Opinion: Our take on events of the week

CM Life editors respond to recent events


Central Michigan freshman Chioma Asomugha holds a sign during a stationed protest, Wednesday, April 17, on the Bovee UC front lawn. The protest moved inside the UC after it started to storm.

Nico Mendoza

Administrators and those in charge of CMU’s student body must grasp the importance of recent events on campus. These events are not isolated, but rather a pattern of unaddressed and uneducated behaviors.

These behaviors have occurred for years, with little or no effort to address the elephant in the room  — how long will CMU tolerate behaviors that negatively impact the BIPOC community? 

The BIPOC student body is used to show diversity, equity, and inclusion on campus when, internally, the DEI efforts that are supposedly used to support and attract BIPOC students to the university are falling apart. 

I came to CMU hoping to pursue my academic career and ambitions of graduating from a university where I am proud to hold a degree. This hope did not last long. 

This campus was supposed to be a place where I could thrive and connect with others who had similar identities to me, yet I was met with resistance due to the color of my skin. Now, I feel ashamed to hold a degree from CMU due to the state of the university  —  mainly its approach to attaining and executing DEI efforts. 

My father did not risk his life in seeking a better life for his children just for them to be dismissed due to their skin color. 

The ignorance and unwillingness of others concerning historical events that have impacted and influenced generations of BIPOC individuals is one of the many reasons why CMU must address bias incidents immediately with direct actions showing accountability and sincerity.

Experiencing racism is a daily battle that many of us BIPOC students face, and not one we wish to experience at an educational institution. 

When racism is brought and harbored in educational institutions once thought to be safe from the harsh realities of the outside world, they become unwelcoming and foreign to BIPOC individuals, — especially when this was an opportunity for them to prosper and be comfortable in their own skin.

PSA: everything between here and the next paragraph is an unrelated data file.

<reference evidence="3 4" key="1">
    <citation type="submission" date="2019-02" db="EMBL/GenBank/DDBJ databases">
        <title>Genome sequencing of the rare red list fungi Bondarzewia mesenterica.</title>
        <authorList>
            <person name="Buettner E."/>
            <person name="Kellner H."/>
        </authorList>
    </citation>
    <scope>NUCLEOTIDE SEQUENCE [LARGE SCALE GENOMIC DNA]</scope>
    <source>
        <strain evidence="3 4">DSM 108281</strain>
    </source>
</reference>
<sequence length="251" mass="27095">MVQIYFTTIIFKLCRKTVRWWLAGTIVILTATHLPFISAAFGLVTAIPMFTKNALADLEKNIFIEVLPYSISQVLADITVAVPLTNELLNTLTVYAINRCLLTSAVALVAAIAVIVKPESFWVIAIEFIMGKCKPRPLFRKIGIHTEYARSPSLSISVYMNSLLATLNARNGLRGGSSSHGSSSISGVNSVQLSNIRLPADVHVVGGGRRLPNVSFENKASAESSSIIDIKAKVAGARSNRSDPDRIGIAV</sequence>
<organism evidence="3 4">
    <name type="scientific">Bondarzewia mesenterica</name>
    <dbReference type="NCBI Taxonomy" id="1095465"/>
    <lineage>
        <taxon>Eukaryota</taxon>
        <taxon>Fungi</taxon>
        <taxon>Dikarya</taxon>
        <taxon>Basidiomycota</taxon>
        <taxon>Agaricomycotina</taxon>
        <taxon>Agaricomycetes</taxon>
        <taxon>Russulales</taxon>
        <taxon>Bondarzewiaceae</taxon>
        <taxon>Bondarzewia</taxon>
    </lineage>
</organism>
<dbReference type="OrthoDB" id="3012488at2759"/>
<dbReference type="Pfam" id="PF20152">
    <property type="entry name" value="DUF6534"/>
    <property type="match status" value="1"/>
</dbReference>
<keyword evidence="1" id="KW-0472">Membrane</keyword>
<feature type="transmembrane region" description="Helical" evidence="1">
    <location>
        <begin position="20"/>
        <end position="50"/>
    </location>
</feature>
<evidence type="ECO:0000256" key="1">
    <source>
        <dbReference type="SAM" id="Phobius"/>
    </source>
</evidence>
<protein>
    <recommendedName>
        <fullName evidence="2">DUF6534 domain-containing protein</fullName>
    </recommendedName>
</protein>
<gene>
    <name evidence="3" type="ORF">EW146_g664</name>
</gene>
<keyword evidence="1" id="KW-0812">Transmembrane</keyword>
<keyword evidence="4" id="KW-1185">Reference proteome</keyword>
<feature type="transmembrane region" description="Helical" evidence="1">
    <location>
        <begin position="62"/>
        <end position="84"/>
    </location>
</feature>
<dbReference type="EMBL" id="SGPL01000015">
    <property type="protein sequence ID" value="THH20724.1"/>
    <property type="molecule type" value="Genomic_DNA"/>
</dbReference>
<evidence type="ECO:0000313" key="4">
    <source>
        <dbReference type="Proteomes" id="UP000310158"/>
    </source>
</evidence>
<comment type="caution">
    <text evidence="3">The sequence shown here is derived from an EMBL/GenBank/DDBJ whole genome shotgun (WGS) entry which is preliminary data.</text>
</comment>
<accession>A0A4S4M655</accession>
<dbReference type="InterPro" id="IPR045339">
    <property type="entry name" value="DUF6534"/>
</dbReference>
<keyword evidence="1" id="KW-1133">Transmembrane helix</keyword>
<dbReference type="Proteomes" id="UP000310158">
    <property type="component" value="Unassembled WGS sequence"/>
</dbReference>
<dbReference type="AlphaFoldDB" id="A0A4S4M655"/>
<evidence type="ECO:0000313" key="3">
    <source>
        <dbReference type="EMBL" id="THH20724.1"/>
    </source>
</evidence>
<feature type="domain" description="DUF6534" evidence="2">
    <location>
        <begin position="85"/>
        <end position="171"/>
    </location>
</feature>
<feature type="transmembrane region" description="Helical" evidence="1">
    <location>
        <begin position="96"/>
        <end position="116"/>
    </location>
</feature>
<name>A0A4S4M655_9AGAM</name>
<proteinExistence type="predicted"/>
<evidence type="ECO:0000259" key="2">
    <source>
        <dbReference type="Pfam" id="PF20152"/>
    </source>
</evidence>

Responses have varied, from supportive of those impacted to showing ignorance:

“It’s just a word. Others can use it,”

“CMU is in the middle of nowhere. Of course others will use those words.”

‘This happens in the real world; get used to it.”

And to simply put it, these responses show the educational gap that CMU needs to address with its students regarding BIPOC cultures and history. We are on land that belongs to the Anishinaabe people. Shouldn’t DEI efforts be CMU’s first priority when educating its student body?

But it seems, that we are not enough for important measures to be implemented at an institutional level.

Lauren Rice

As a writer, it is rare that words fail me. It is not rare, in recent days, that I am disappointed. And this week has revealed that there is a lot to be disappointed in: Staff members who will speak racial slurs; students who would be so shameless as to post them. 

Most of all, I’m disappointed that it got this bad. This is not the first time for this problem, and if I’m being realistic, it won’t be the last until this university decides to take it seriously. 

But what would that even mean? If you asked most people, they would condemn the use of racial slurs, because despite recent evidence I still believe this is a kind, empathetic community. This problem is bigger than any one person. This — like most racism —  is systemic.  

At the beginning of the year, this newsroom called for the community to engage in difficult conversations. Here’s your opportunity. The listening sessions are a start, but know that I will be watching and waiting for larger change, no matter how long that takes. I always love having good news to report. 

I am not a racial minority, so I won’t pretend to have a complete understanding of that experience. But I am trying to empathize. When the shock and anger fade, and sadness or anxiety set in, remember that you have friends in every corner —  you are not alone. Equally important: you are not powerless. 

History has shown change arise through the voices of college students for generations. We stand on the shoulders of giants who have shown that love is powerful. Remember: when we choose love, we will not lose.